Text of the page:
We recently asked you for questions for the White House about the financial crisis. Your response was impressive.
Among the 150-plus questions, we were able to narrow it down to nine of the most representative ones, which we then sent over to the White House. Here are the administration's answers to your questions.
1. Crooked Wall Street bankers should have gone to jail. Why didn't they?
First, remember that decisions on law enforcement are made independently by the Justice Department. But here are the facts:
The past five years have been one of the most prolific periods for financial prosecutions brought by the Justice Department in recent history, and the SEC, CFPB and state regulators have taken significant steps in holding Wall Street firms accountable. On top of that, the new protections that Wall Street Reform puts in place are designed to prevent the kinds of abuses that contributed to the financial crisis from happening again.
To highlight a couple of the most notable efforts to bring those who broke the law to justice have included the Justice Department charged more than 37,000 white collar defendants from 2009 to 2012 -- of which more than half were financial fraud cases, including 3,520 mortgage fraud defendants. The average sentence length of this type of fraud case has nearly doubled in the last decade. The United States and 49 States' Attorneys General completed the largest mortgage settlement in history, helping 640,000 borrowers get more than $50 billion in gross relief.
Meanwhile, as the Attorney General has indicated, no one who has inflicted damage upon our financial markets should think they are out of the woods just because of the passage of time.
2. Banks are bigger than ever. Too big to fail has gotten much worse. How do you guarantee that taxpayers won't pick up the tab the next time a large bank gets into a position to wreak havoc on the economy again?
Over the past five years, we've put an end to "too big to fail", and we've made sure taxpayers are no longer on the hook for Wall Street's reckless behavior. The landmark Wall Street Reform law did two things. First, it made sure our banks are less risky and better capitalized, which means they are less likely to fail. Second, it created new authorities to make sure regulators have the tools they need to wind down banks in an orderly manner in the event they do fail. This means no more bailouts, and it means no more "too big to fail."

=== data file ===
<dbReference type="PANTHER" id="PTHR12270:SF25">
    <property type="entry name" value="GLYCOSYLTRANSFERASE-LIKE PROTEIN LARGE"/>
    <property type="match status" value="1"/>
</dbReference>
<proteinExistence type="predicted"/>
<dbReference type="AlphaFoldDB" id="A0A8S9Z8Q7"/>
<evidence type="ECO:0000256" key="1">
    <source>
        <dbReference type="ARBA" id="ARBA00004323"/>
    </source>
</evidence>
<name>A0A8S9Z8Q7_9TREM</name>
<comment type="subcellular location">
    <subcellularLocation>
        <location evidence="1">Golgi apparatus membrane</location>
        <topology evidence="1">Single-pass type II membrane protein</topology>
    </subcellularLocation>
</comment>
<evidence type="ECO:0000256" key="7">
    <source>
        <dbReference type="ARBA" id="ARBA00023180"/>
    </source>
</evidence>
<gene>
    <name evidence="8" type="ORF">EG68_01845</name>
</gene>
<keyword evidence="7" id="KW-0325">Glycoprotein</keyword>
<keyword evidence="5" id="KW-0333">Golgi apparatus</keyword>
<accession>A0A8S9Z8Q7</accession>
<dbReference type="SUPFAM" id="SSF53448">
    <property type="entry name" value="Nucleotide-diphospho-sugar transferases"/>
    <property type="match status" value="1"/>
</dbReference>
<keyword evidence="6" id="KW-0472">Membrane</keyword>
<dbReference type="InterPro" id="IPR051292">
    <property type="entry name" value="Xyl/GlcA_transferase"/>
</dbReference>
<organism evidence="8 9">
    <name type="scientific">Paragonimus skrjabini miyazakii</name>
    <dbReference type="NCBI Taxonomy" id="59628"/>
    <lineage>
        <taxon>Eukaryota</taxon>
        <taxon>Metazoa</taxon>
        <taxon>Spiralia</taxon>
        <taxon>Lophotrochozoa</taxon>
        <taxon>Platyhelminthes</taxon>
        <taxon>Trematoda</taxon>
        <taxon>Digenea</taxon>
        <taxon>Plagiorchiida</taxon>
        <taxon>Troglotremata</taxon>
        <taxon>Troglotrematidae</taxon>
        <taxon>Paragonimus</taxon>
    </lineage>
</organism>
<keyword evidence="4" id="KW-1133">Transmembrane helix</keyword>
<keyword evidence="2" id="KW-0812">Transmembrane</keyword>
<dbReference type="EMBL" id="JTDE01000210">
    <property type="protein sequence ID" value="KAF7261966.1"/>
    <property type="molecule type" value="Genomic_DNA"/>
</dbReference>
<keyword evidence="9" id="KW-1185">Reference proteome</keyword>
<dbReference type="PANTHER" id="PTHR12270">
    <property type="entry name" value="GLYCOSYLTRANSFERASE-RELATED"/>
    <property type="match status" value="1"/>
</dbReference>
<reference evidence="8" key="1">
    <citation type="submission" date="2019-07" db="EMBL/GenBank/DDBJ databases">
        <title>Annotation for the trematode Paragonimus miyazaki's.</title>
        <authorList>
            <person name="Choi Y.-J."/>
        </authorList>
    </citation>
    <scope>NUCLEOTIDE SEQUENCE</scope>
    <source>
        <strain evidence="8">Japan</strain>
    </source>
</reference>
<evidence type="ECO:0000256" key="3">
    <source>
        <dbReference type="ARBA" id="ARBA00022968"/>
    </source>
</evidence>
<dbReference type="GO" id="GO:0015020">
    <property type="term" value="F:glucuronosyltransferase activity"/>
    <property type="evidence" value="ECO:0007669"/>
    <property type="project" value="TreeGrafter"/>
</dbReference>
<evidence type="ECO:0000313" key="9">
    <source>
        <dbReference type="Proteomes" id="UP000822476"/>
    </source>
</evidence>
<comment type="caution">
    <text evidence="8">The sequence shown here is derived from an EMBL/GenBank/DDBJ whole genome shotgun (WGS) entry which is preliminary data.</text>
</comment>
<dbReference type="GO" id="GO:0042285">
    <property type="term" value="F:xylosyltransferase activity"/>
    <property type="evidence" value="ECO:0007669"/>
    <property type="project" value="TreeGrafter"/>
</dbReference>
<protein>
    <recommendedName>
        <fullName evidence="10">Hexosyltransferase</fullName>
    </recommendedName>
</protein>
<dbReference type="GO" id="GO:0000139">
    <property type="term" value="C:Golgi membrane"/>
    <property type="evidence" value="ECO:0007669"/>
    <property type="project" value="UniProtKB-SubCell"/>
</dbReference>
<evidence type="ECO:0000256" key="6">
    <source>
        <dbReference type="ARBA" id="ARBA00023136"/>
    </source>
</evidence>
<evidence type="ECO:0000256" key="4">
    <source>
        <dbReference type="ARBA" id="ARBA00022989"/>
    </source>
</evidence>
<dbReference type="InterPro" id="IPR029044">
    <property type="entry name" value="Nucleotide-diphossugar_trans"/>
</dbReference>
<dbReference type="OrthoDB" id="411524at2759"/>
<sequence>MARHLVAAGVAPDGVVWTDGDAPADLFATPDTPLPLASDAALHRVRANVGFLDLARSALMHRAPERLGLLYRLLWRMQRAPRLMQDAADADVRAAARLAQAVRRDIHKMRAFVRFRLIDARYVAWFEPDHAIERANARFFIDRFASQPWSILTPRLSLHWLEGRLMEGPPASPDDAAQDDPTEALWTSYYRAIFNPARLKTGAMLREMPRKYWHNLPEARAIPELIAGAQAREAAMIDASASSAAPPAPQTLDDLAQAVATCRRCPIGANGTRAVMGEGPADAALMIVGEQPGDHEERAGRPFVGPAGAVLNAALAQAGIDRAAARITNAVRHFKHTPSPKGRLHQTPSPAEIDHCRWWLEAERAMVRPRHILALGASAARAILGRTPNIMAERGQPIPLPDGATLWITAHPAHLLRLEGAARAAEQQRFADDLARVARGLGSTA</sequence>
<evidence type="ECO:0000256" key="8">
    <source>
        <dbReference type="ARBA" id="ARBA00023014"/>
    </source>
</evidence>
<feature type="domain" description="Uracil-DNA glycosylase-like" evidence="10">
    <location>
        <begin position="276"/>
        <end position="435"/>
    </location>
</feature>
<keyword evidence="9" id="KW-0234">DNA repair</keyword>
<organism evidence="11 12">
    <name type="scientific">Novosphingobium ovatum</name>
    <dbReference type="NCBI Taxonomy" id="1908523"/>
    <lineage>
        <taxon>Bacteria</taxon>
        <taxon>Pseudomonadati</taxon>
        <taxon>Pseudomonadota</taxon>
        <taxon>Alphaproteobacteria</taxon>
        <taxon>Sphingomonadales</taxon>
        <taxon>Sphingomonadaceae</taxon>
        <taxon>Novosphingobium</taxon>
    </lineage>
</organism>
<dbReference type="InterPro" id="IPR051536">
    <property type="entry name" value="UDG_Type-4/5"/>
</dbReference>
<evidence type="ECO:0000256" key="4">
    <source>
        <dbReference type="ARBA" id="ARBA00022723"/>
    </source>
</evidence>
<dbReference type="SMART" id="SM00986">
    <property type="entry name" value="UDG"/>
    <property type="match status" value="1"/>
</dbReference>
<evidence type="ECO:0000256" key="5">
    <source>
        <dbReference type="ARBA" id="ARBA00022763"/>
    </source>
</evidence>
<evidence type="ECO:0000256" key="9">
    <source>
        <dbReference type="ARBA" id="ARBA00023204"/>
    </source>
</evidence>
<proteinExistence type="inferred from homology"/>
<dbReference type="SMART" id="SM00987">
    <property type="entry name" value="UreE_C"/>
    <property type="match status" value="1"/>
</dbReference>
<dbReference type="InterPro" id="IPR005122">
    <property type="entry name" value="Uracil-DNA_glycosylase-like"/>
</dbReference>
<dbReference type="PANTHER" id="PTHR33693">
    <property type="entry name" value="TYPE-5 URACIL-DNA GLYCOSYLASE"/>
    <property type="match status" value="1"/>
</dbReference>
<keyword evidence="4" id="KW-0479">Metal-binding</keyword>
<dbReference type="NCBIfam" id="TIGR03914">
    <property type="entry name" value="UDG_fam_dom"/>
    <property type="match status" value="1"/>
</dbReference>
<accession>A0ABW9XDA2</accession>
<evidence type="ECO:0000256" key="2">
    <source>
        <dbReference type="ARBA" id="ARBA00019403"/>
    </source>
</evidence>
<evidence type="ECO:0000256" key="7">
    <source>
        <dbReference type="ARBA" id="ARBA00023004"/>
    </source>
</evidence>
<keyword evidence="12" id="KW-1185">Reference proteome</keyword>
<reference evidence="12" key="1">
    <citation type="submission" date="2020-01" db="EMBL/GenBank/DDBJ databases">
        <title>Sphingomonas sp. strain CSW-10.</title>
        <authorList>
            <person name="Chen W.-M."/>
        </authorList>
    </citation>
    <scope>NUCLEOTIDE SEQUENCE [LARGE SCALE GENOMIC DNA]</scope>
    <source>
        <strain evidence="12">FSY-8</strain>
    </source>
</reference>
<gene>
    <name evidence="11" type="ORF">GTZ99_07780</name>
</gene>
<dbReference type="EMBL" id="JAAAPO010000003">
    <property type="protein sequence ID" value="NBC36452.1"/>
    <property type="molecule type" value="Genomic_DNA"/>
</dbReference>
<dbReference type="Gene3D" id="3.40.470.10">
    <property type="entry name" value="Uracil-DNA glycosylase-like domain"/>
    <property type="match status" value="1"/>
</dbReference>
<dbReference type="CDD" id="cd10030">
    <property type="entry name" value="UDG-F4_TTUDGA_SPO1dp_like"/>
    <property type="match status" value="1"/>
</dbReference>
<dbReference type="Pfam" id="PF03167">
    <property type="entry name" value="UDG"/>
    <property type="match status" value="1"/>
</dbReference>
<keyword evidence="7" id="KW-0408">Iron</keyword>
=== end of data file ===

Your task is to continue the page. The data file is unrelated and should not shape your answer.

Today, our banks hold more and better-quality capital than they did before the crisis. In fact, new rules will require the largest banks to hold even more capital. That will make sure they have an adequate cushion against losses, and it will reduce the chance any bank will fail. Reforms that are under way also prohibit banks that take deposits from consumers from engaging in risky hedge fund type trading unrelated to serving their customers' needs. This will make sure that middle class families aren't left holding the bag for risk-taking on Wall Street.
And if a big bank fails, Wall Street Reform ensures taxpayers aren't on the hook. The largest bank holding companies and nonbank financial companies designated for Federal Reserve supervision and enhanced prudential standards also must have "living wills" to provide a roadmap for resolving these firms through bankruptcy. In addition, new tools are now available to orderly and responsibly resolve financial institutions that pose a systemic risk to the financial stability of the United States. If such plans are not satisfactory to the regulators, they'll have the authority to impose stronger capital and liquidity requirements on those firms, or order them to divest assets and business operations to ensure the safety and stability of the financial system. Finally, Wall Street Reform makes it clear that when a firm fails, its shareholders, creditors, and the financial industry will bear the costs -- not taxpayers.